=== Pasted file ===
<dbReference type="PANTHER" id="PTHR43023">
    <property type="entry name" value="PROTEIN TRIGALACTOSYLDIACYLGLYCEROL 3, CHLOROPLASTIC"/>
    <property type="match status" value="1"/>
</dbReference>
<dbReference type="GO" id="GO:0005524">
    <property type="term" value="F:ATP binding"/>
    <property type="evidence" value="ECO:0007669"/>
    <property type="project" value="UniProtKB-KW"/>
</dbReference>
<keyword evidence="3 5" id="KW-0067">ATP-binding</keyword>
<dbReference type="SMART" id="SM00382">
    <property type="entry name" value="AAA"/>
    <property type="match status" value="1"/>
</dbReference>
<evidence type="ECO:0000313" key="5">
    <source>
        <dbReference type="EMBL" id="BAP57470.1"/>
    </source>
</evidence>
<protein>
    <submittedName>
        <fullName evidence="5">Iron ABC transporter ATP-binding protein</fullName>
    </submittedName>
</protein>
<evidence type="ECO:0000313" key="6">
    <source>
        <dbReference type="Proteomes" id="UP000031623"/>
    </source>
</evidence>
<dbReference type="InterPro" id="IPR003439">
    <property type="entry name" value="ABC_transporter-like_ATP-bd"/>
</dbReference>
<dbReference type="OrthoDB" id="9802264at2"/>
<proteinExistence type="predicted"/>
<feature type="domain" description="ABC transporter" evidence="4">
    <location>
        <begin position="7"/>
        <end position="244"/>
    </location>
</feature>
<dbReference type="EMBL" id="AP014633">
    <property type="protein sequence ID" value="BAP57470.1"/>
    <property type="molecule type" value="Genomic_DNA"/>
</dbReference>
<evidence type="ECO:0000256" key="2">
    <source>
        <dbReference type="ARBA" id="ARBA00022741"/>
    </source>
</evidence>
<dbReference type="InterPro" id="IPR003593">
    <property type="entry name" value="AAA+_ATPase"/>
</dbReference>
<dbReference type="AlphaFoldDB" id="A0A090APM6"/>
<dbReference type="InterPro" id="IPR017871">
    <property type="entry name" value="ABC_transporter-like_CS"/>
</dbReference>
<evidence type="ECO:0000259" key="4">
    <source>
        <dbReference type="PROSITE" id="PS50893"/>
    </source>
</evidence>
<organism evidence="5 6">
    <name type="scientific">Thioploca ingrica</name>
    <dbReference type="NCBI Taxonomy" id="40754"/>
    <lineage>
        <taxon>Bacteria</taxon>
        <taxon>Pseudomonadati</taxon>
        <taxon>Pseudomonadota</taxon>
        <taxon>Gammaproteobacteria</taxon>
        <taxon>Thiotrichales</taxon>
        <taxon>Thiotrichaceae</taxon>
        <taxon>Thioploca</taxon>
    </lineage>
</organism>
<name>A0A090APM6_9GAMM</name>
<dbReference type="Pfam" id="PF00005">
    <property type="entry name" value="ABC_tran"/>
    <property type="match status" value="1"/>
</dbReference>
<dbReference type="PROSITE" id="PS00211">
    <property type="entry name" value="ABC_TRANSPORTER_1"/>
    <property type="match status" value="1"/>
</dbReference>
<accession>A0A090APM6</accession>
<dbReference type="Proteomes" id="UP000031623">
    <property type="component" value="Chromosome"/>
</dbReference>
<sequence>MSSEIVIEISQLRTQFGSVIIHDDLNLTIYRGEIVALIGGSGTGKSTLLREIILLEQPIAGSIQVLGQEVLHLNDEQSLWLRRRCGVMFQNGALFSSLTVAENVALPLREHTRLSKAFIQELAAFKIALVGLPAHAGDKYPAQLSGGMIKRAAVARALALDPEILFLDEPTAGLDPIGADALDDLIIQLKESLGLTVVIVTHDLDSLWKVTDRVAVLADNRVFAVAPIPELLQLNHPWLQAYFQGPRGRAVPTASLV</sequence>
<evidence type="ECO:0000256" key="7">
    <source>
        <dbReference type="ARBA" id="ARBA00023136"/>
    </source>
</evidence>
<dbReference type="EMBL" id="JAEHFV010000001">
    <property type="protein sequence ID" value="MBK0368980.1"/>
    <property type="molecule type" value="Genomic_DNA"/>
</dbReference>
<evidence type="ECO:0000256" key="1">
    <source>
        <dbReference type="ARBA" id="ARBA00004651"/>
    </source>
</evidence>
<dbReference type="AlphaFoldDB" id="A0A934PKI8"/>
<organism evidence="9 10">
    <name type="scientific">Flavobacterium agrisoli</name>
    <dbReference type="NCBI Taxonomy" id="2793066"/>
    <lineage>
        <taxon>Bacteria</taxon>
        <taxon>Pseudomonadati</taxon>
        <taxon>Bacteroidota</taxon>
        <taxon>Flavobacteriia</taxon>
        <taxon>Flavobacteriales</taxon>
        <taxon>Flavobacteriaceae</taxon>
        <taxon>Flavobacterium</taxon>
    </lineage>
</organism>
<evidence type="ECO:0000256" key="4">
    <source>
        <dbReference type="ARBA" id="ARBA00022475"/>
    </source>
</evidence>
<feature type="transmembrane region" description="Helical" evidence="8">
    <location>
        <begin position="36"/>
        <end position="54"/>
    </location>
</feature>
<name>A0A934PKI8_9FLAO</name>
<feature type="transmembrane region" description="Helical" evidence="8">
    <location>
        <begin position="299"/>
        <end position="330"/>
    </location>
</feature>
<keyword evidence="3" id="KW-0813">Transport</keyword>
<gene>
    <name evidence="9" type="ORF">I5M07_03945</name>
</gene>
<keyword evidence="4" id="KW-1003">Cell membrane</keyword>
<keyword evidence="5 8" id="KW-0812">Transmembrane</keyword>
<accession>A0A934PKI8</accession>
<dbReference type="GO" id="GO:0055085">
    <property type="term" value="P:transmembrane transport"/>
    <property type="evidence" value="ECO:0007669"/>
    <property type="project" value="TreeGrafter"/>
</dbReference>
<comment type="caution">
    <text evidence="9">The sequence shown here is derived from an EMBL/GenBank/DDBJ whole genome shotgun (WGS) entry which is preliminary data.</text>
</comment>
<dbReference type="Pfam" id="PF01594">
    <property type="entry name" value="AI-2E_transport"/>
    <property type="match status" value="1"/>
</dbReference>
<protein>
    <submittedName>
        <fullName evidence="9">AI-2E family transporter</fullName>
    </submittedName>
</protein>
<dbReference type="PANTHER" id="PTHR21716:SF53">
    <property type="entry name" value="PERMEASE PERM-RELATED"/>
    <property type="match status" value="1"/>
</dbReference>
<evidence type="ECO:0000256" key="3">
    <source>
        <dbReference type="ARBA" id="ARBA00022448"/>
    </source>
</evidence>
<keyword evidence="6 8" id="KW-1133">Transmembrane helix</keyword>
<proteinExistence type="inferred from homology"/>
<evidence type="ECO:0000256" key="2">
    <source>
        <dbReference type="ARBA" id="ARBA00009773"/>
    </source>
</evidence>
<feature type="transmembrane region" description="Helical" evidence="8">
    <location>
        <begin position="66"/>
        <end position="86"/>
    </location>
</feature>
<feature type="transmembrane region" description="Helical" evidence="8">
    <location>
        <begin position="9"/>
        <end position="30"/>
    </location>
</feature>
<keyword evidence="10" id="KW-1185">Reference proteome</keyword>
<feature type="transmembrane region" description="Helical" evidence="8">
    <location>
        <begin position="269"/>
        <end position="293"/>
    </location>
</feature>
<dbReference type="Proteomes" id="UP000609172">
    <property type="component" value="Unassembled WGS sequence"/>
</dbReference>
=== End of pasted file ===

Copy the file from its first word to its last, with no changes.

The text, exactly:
<dbReference type="PANTHER" id="PTHR43023">
    <property type="entry name" value="PROTEIN TRIGALACTOSYLDIACYLGLYCEROL 3, CHLOROPLASTIC"/>
    <property type="match status" value="1"/>
</dbReference>
<dbReference type="GO" id="GO:0005524">
    <property type="term" value="F:ATP binding"/>
    <property type="evidence" value="ECO:0007669"/>
    <property type="project" value="UniProtKB-KW"/>
</dbReference>
<keyword evidence="3 5" id="KW-0067">ATP-binding</keyword>
<dbReference type="SMART" id="SM00382">
    <property type="entry name" value="AAA"/>
    <property type="match status" value="1"/>
</dbReference>
<evidence type="ECO:0000313" key="5">
    <source>
        <dbReference type="EMBL" id="BAP57470.1"/>
    </source>
</evidence>
<protein>
    <submittedName>
        <fullName evidence="5">Iron ABC transporter ATP-binding protein</fullName>
    </submittedName>
</protein>
<evidence type="ECO:0000313" key="6">
    <source>
        <dbReference type="Proteomes" id="UP000031623"/>
    </source>
</evidence>
<dbReference type="InterPro" id="IPR003439">
    <property type="entry name" value="ABC_transporter-like_ATP-bd"/>
</dbReference>
<dbReference type="OrthoDB" id="9802264at2"/>
<proteinExistence type="predicted"/>
<feature type="domain" description="ABC transporter" evidence="4">
    <location>
        <begin position="7"/>
        <end position="244"/>
    </location>
</feature>
<dbReference type="EMBL" id="AP014633">
    <property type="protein sequence ID" value="BAP57470.1"/>
    <property type="molecule type" value="Genomic_DNA"/>
</dbReference>
<evidence type="ECO:0000256" key="2">
    <source>
        <dbReference type="ARBA" id="ARBA00022741"/>
    </source>
</evidence>
<dbReference type="InterPro" id="IPR003593">
    <property type="entry name" value="AAA+_ATPase"/>
</dbReference>
<dbReference type="AlphaFoldDB" id="A0A090APM6"/>
<dbReference type="InterPro" id="IPR017871">
    <property type="entry name" value="ABC_transporter-like_CS"/>
</dbReference>
<evidence type="ECO:0000259" key="4">
    <source>
        <dbReference type="PROSITE" id="PS50893"/>
    </source>
</evidence>
<organism evidence="5 6">
    <name type="scientific">Thioploca ingrica</name>
    <dbReference type="NCBI Taxonomy" id="40754"/>
    <lineage>
        <taxon>Bacteria</taxon>
        <taxon>Pseudomonadati</taxon>
        <taxon>Pseudomonadota</taxon>
        <taxon>Gammaproteobacteria</taxon>
        <taxon>Thiotrichales</taxon>
        <taxon>Thiotrichaceae</taxon>
        <taxon>Thioploca</taxon>
    </lineage>
</organism>
<name>A0A090APM6_9GAMM</name>
<dbReference type="Pfam" id="PF00005">
    <property type="entry name" value="ABC_tran"/>
    <property type="match status" value="1"/>
</dbReference>
<dbReference type="PROSITE" id="PS00211">
    <property type="entry name" value="ABC_TRANSPORTER_1"/>
    <property type="match status" value="1"/>
</dbReference>
<accession>A0A090APM6</accession>
<dbReference type="Proteomes" id="UP000031623">
    <property type="component" value="Chromosome"/>
</dbReference>
<sequence>MSSEIVIEISQLRTQFGSVIIHDDLNLTIYRGEIVALIGGSGTGKSTLLREIILLEQPIAGSIQVLGQEVLHLNDEQSLWLRRRCGVMFQNGALFSSLTVAENVALPLREHTRLSKAFIQELAAFKIALVGLPAHAGDKYPAQLSGGMIKRAAVARALALDPEILFLDEPTAGLDPIGADALDDLIIQLKESLGLTVVIVTHDLDSLWKVTDRVAVLADNRVFAVAPIPELLQLNHPWLQAYFQGPRGRAVPTASLV</sequence>
<evidence type="ECO:0000256" key="7">
    <source>
        <dbReference type="ARBA" id="ARBA00023136"/>
    </source>
</evidence>
<dbReference type="EMBL" id="JAEHFV010000001">
    <property type="protein sequence ID" value="MBK0368980.1"/>
    <property type="molecule type" value="Genomic_DNA"/>
</dbReference>
<evidence type="ECO:0000256" key="1">
    <source>
        <dbReference type="ARBA" id="ARBA00004651"/>
    </source>
</evidence>
<dbReference type="AlphaFoldDB" id="A0A934PKI8"/>
<organism evidence="9 10">
    <name type="scientific">Flavobacterium agrisoli</name>
    <dbReference type="NCBI Taxonomy" id="2793066"/>
    <lineage>
        <taxon>Bacteria</taxon>
        <taxon>Pseudomonadati</taxon>
        <taxon>Bacteroidota</taxon>
        <taxon>Flavobacteriia</taxon>
        <taxon>Flavobacteriales</taxon>
        <taxon>Flavobacteriaceae</taxon>
        <taxon>Flavobacterium</taxon>
    </lineage>
</organism>
<evidence type="ECO:0000256" key="4">
    <source>
        <dbReference type="ARBA" id="ARBA00022475"/>
    </source>
</evidence>
<feature type="transmembrane region" description="Helical" evidence="8">
    <location>
        <begin position="36"/>
        <end position="54"/>
    </location>
</feature>
<name>A0A934PKI8_9FLAO</name>
<feature type="transmembrane region" description="Helical" evidence="8">
    <location>
        <begin position="299"/>
        <end position="330"/>
    </location>
</feature>
<keyword evidence="3" id="KW-0813">Transport</keyword>
<gene>
    <name evidence="9" type="ORF">I5M07_03945</name>
</gene>
<keyword evidence="4" id="KW-1003">Cell membrane</keyword>
<keyword evidence="5 8" id="KW-0812">Transmembrane</keyword>
<accession>A0A934PKI8</accession>
<dbReference type="GO" id="GO:0055085">
    <property type="term" value="P:transmembrane transport"/>
    <property type="evidence" value="ECO:0007669"/>
    <property type="project" value="TreeGrafter"/>
</dbReference>
<comment type="caution">
    <text evidence="9">The sequence shown here is derived from an EMBL/GenBank/DDBJ whole genome shotgun (WGS) entry which is preliminary data.</text>
</comment>
<dbReference type="Pfam" id="PF01594">
    <property type="entry name" value="AI-2E_transport"/>
    <property type="match status" value="1"/>
</dbReference>
<protein>
    <submittedName>
        <fullName evidence="9">AI-2E family transporter</fullName>
    </submittedName>
</protein>
<dbReference type="PANTHER" id="PTHR21716:SF53">
    <property type="entry name" value="PERMEASE PERM-RELATED"/>
    <property type="match status" value="1"/>
</dbReference>
<evidence type="ECO:0000256" key="3">
    <source>
        <dbReference type="ARBA" id="ARBA00022448"/>
    </source>
</evidence>
<keyword evidence="6 8" id="KW-1133">Transmembrane helix</keyword>
<proteinExistence type="inferred from homology"/>
<evidence type="ECO:0000256" key="2">
    <source>
        <dbReference type="ARBA" id="ARBA00009773"/>
    </source>
</evidence>
<feature type="transmembrane region" description="Helical" evidence="8">
    <location>
        <begin position="66"/>
        <end position="86"/>
    </location>
</feature>
<feature type="transmembrane region" description="Helical" evidence="8">
    <location>
        <begin position="9"/>
        <end position="30"/>
    </location>
</feature>
<keyword evidence="10" id="KW-1185">Reference proteome</keyword>
<feature type="transmembrane region" description="Helical" evidence="8">
    <location>
        <begin position="269"/>
        <end position="293"/>
    </location>
</feature>
<dbReference type="Proteomes" id="UP000609172">
    <property type="component" value="Unassembled WGS sequence"/>
</dbReference>